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Coolnat2004
Apr 12, 2009, 05:53 PM
So, I'm pretty new to C++. I have a problem copying a c-style string into an empty array of c-style strings. Here is the relevant code:

bool addToList(char ** list, int * counts, char * word, int numwords) {
bool found = false;
(...)
if (!found) {
cout << "NOT";
strcpy(list[numwords],word);
counts[numwords] = 1;
numwords++;
}
return true;
}

int main() {
char **list;
int *counts;
counts = new int[100];
list = new char*[100];
int numwords = 0; // number of words
(...)
char * word;
word = "asdf";
addToList(list, counts, word, numwords);
return 0;
}


The code compiles just fine, but it stops running when it hits the line with strcpy(). (If I comment that line out, it runs to the end)

I would try another method, but this is how the professor wants it to be done. Actually, he was using strcpy_s(), which is specific to Microsoft as I understand. I'm using Xcode, so that's not an option.

Are there any masters of C++ out there that can explain my error for me? :)



lazydog
Apr 12, 2009, 06:39 PM
Hi

I think your problem is that you've allocated space for pointers to your 100 strings, but you haven't actually allocated memory for the strings.



list = new char*[100];



So in the above, you've created an array of uninitialised pointers to strings. What you need to do in addToList() is allocate memory for the string before copying it.

Also, in addToList() you pass numwords by value when I imagine it would be more useful to pass it by reference (or a pointer) seeing that you increment it.

b e n

Coolnat2004
Apr 12, 2009, 10:50 PM
Thank you for your help! I solved the problem by doing this before copying the word:
list[numwords] = new char[strlen(word)];

Kurukuru
Apr 13, 2009, 04:00 AM
Although not the same as strcpy_s, strncpy can be used to provide you with some protection of the destination buffer, by allowing you to limit the number of characters written to it.

lee1210
Apr 13, 2009, 08:30 AM
Thank you for your help! I solved the problem by doing this before copying the word:
list[numwords] = new char[strlen(word)];

That thing is not big enough. strlen tells you the number of bytes starting at the address given until a null is reached, non-inclusive. This means it will tell you how many characters are in a C-style string, but not how many bytes are needed to hold those characters plus the null terminator. You should add one to the result of strlen.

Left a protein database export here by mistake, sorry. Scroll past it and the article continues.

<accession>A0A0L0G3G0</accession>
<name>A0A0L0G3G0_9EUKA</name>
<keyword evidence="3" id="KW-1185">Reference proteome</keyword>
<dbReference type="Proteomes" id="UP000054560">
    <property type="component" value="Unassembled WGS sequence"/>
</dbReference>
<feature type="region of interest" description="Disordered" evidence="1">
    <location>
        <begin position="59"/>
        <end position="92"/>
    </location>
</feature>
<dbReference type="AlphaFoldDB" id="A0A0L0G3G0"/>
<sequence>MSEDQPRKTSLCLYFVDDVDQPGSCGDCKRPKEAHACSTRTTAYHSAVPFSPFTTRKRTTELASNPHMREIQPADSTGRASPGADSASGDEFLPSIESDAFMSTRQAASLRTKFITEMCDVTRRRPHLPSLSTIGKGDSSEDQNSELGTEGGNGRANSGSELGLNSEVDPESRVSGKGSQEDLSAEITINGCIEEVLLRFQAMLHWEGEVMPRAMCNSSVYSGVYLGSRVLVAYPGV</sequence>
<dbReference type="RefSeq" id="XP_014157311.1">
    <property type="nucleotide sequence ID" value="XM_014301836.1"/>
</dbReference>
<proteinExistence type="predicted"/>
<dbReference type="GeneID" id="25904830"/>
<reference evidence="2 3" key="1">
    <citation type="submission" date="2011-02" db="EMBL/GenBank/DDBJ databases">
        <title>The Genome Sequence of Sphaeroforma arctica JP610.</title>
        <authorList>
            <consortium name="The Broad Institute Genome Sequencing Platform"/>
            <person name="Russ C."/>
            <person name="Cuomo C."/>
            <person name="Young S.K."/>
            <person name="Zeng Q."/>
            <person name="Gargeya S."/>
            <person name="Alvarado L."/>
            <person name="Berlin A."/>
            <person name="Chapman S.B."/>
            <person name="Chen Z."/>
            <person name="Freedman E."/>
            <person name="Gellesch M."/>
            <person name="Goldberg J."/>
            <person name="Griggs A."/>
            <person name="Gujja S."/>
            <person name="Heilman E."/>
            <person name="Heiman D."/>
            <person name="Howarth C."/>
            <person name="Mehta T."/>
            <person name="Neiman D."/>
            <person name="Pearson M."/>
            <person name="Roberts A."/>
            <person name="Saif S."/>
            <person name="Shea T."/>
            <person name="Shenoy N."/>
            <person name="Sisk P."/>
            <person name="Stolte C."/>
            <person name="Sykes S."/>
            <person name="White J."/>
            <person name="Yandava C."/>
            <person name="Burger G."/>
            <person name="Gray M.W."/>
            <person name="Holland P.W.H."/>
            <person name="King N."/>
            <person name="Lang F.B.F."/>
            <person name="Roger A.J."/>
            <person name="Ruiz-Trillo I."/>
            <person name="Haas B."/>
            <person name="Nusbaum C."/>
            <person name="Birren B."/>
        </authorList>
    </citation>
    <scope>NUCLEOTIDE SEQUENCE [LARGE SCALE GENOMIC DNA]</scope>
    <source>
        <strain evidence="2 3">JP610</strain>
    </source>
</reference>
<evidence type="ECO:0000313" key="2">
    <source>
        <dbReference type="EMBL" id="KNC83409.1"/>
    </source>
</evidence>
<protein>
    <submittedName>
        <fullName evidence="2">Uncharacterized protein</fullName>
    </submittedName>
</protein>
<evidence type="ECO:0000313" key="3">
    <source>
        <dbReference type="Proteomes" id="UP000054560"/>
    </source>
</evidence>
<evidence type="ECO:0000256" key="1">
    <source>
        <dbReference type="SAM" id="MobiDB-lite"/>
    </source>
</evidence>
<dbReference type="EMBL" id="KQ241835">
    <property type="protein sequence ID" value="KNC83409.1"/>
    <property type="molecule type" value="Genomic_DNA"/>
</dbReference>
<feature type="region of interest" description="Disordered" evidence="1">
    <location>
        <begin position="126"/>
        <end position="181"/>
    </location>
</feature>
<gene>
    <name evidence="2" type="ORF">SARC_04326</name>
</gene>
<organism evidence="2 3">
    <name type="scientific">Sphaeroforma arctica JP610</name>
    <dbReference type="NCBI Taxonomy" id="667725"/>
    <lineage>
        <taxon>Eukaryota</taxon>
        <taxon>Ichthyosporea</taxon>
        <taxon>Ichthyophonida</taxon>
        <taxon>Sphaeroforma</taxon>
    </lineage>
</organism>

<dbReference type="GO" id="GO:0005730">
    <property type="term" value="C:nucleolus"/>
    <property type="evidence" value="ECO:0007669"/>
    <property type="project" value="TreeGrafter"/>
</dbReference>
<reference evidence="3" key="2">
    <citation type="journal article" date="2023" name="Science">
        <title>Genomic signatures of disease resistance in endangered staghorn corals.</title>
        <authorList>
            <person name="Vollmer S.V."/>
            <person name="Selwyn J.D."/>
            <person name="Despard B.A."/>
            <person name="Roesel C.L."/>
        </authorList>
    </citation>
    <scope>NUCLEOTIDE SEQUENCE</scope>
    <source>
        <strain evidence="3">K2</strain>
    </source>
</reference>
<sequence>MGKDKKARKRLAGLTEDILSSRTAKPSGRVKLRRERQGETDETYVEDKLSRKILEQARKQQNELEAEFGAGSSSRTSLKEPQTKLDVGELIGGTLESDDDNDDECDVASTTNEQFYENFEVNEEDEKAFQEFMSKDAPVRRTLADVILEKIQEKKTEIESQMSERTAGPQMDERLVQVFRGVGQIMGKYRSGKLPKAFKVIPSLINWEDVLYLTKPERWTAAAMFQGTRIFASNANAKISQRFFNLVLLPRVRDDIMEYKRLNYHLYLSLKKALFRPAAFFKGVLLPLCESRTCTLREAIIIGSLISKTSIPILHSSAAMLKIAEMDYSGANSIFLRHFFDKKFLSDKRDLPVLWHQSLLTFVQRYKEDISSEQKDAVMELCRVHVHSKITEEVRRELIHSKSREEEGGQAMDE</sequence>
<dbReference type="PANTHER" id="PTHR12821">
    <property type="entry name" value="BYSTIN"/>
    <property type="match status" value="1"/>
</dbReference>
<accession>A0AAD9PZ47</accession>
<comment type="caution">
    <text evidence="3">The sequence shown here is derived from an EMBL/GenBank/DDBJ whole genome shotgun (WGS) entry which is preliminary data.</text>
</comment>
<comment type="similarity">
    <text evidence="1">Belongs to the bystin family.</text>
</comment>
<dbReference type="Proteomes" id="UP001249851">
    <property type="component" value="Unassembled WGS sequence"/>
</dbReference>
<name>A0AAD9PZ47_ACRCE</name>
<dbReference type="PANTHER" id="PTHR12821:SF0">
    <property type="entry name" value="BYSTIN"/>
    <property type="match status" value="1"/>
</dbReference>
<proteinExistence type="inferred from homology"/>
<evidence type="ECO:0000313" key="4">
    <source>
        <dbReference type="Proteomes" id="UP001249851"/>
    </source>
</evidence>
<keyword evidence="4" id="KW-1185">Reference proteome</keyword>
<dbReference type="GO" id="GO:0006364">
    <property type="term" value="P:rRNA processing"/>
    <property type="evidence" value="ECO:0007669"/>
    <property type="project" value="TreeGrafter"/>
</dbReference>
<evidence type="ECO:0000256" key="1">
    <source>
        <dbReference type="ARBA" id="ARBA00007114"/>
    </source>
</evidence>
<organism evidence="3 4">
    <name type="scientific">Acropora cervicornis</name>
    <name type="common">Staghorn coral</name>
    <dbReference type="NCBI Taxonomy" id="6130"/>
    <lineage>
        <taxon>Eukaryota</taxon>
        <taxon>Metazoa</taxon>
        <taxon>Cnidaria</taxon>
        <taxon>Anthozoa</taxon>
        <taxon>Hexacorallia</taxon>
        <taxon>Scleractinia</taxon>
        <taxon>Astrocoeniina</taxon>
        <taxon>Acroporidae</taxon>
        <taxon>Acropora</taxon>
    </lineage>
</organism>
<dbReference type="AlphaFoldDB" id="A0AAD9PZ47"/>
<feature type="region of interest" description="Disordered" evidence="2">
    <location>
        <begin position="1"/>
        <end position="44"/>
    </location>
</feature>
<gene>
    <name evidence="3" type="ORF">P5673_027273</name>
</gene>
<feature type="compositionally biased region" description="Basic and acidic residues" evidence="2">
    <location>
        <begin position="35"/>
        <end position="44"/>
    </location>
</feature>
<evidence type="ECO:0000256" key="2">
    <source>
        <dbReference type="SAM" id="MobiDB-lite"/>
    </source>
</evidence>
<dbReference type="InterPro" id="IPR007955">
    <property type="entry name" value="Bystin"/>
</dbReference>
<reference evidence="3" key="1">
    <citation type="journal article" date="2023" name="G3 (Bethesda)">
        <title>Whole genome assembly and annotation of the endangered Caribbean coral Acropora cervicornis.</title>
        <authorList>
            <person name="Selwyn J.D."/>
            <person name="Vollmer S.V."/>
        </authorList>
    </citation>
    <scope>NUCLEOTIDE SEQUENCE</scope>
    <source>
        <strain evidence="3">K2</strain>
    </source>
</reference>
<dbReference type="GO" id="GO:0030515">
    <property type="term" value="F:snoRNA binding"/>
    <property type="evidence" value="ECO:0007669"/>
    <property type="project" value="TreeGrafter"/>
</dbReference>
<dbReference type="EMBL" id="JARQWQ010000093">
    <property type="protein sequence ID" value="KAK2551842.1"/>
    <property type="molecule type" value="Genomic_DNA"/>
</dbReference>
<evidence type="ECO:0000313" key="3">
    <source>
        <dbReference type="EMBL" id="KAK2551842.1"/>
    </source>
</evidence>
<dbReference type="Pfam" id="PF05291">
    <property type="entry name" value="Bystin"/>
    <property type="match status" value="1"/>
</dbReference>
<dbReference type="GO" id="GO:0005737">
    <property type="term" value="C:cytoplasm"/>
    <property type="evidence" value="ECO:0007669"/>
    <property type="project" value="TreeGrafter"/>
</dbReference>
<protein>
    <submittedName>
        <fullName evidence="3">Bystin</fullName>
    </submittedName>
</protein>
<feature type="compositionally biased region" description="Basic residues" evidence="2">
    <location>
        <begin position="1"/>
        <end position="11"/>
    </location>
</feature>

Also, do you know the pattern you need to follow to properly delete all of this memory you're allocating? I.e. what should be deleted first, etc.?

-Lee

gnasher729
Apr 13, 2009, 10:19 AM
So, I'm pretty new to C++. I have a problem copying a c-style string into an empty array of c-style strings. Here is the relevant code:


Before you write any code, you should write down what data structures you will have. Because the data structures are the essential thing here; the code is just a small detail. The thread makes it look as if you are hacking your solution together without ever stepping back and thinking about what data you need to store. You can do that and succeed with a 50 line program. You will run into trouble at 500 lines, have no chance at 5,000 lines, and be utterly stumped at real world software.

So please: What will be your data structures?

cube
Apr 13, 2009, 10:27 AM
You're programming in C++, not C. Use the STL.

lee1210
Apr 13, 2009, 10:53 AM
I don't want to discount what gnasher729 and cube are saying here, but wanted to point out that the OP mentioned that this was for a class. The teacher/professor may have prescribed that C-style "strings" be used in a C-style array, rather than using std::vector and std::string, etc.

-Lee

Coolnat2004
Apr 13, 2009, 12:00 PM
I did end up using strncpy() due to similar advice I found elsewhere (and in the book, imagine that!). I would rather use the STL, but the professor is teaching it this way (hopefully just for now).

I did add 1 to the length when copying it, because I realized that it was missing the \0. It is working beautifully. Thanks for the help and advice.

Sander
Apr 13, 2009, 02:04 PM
I see that your professor explicitly required this, but I would certainly ask why. If this is only to show you a few classes from now that this tedious and error-prone stuff is done differently in C++, I'm all for it.

If it turns out that he stopped learning C++ himself after memorizing that "malloc is now spelled new and free is now delete" then you should seriously consider finding a different educator.

I'm not kidding.